Some articles on team, teams, attacking team, attacking:
... Domination Each team fights to control the entire map ... Teams fight over the spawn points dotted around the map in order to capture them and achieve a dominant position that will enable them to control the entire map ... This game mode will continue until one team is victorious, or a timer can be used to limit the game to a set time limit ...
... In union a team can hold onto and use the ball for as long as they are able, while the oppositions aim is to take possession of the ball from them ... In league each team can be tackled six times before handing over possession ... After being tackled five times, the attacking team will usually kick the ball either in an attacking kick or for territory ...
... Firstly, rather than standing deep, the attacking backs stand flat ... The philosophy being that an attacking team cannot put the opposing defence under pressure until it comes under pressure itself. 24) In the case of an attacking side making a break the opposition cover defence will possibly be deprived of the necessary time to make the defending tackle ...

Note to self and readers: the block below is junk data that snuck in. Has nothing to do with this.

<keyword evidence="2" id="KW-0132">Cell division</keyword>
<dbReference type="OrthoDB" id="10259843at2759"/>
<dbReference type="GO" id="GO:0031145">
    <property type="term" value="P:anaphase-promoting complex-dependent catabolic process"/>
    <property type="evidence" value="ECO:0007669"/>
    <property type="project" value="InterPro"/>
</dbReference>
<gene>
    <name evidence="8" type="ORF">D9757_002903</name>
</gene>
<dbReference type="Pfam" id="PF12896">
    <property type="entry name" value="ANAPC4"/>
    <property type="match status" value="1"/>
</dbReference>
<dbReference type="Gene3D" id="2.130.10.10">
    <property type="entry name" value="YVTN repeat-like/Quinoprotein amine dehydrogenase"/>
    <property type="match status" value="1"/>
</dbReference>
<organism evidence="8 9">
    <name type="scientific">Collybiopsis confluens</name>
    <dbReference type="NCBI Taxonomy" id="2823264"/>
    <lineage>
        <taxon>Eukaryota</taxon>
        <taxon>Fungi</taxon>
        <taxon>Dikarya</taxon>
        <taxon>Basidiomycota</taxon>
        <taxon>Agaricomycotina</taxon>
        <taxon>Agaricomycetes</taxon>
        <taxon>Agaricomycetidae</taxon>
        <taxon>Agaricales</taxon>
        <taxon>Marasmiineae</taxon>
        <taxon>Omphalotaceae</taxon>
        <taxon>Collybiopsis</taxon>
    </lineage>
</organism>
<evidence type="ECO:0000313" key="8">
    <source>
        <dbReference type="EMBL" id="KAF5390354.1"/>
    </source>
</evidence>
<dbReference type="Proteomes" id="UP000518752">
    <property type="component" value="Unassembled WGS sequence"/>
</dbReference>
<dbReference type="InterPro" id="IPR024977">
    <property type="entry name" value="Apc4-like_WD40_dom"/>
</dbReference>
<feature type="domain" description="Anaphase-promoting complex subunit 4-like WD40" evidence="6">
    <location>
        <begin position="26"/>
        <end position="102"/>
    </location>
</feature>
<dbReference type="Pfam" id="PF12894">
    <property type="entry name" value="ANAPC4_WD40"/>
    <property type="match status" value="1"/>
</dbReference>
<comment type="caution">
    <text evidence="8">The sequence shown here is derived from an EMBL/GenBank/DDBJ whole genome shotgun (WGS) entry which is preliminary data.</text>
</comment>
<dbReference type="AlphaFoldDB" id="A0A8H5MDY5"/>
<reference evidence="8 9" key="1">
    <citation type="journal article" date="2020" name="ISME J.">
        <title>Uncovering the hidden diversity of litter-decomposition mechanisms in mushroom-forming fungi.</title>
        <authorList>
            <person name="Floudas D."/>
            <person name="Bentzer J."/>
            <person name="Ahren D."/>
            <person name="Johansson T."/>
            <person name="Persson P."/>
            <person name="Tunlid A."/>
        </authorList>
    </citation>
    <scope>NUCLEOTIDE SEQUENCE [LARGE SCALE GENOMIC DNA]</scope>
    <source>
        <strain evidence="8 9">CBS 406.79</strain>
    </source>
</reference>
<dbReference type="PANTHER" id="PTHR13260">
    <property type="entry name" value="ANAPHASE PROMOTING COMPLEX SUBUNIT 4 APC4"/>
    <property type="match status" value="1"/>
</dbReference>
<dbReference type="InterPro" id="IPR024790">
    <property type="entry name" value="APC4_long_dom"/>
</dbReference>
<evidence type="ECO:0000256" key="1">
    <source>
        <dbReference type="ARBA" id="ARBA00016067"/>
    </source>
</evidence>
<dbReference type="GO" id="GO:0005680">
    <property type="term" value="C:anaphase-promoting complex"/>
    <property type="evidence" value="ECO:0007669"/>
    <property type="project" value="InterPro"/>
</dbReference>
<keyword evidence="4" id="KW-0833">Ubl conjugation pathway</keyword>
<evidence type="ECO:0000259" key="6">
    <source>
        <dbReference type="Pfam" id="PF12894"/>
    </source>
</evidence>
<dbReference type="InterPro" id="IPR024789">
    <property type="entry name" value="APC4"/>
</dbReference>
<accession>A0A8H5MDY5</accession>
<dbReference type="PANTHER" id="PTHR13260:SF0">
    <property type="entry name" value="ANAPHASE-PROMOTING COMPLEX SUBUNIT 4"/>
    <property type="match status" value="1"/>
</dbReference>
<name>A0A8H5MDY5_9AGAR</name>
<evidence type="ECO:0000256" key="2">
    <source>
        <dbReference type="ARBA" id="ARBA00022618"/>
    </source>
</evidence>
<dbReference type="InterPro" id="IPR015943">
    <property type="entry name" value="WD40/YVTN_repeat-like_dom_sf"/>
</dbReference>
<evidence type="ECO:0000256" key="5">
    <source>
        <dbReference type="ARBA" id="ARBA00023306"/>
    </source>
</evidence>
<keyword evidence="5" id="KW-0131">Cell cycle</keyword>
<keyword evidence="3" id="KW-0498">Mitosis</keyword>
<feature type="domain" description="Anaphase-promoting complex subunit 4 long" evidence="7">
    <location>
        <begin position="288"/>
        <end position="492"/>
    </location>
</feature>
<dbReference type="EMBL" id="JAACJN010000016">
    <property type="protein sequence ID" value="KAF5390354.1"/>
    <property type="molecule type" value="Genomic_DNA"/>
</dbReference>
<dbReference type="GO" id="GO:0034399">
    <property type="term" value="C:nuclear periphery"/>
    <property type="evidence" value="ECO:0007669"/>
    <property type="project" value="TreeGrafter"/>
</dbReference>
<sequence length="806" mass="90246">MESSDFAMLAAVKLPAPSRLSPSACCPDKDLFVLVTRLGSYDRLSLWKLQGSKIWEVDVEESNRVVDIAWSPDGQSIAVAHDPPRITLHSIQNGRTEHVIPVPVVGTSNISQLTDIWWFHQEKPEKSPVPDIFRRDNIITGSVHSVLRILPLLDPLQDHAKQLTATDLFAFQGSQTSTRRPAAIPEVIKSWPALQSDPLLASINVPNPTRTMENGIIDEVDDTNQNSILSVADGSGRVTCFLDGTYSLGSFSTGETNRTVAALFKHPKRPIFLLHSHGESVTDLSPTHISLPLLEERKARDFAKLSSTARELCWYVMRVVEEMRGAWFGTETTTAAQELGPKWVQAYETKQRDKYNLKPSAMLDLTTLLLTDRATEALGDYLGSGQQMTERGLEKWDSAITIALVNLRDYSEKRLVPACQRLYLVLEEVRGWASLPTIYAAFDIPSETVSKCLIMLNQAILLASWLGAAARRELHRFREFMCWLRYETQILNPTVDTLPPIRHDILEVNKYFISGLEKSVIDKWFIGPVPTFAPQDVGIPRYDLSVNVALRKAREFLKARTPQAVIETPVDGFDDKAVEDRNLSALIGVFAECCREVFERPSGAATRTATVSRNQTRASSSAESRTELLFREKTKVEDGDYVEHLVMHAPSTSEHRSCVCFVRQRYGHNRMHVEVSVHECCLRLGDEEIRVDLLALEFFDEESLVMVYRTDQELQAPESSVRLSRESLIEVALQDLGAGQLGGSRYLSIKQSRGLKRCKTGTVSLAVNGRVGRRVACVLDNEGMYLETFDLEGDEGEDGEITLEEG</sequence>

Famous quotes containing the words team and/or attacking:
“Romeo. I dreamt a dream tonight.
Mercutio. And so did I.
Romeo. Well, what was yours?
Mercutio. That dreamers often lie.
Romeo. In bed asleep, while they do dream things true.
Mercutio. O then I see Queen Mab hath been with you.
She is the fairies midwife, and she comes
In shape no bigger than an agate stone
On the forefinger of an alderman,
Drawn with a team of little atomi
Over mens noses as they lie asleep.”
—William Shakespeare (15641616)
“Compare the history of the novel to that of rock n roll. Both started out a minority taste, became a mass taste, and then splintered into several subgenres. Both have been the typical cultural expressions of classes and epochs. Both started out aggressively fighting for their share of attention, novels attacking the drama, the tract, and the poem, rock attacking jazz and pop and rolling over classical music.”
—W. T. Lhamon, U.S. educator, critic. Material Differences, Deliberate Speed: The Origins of a Cultural Style in the American 1950s, Smithsonian (1990)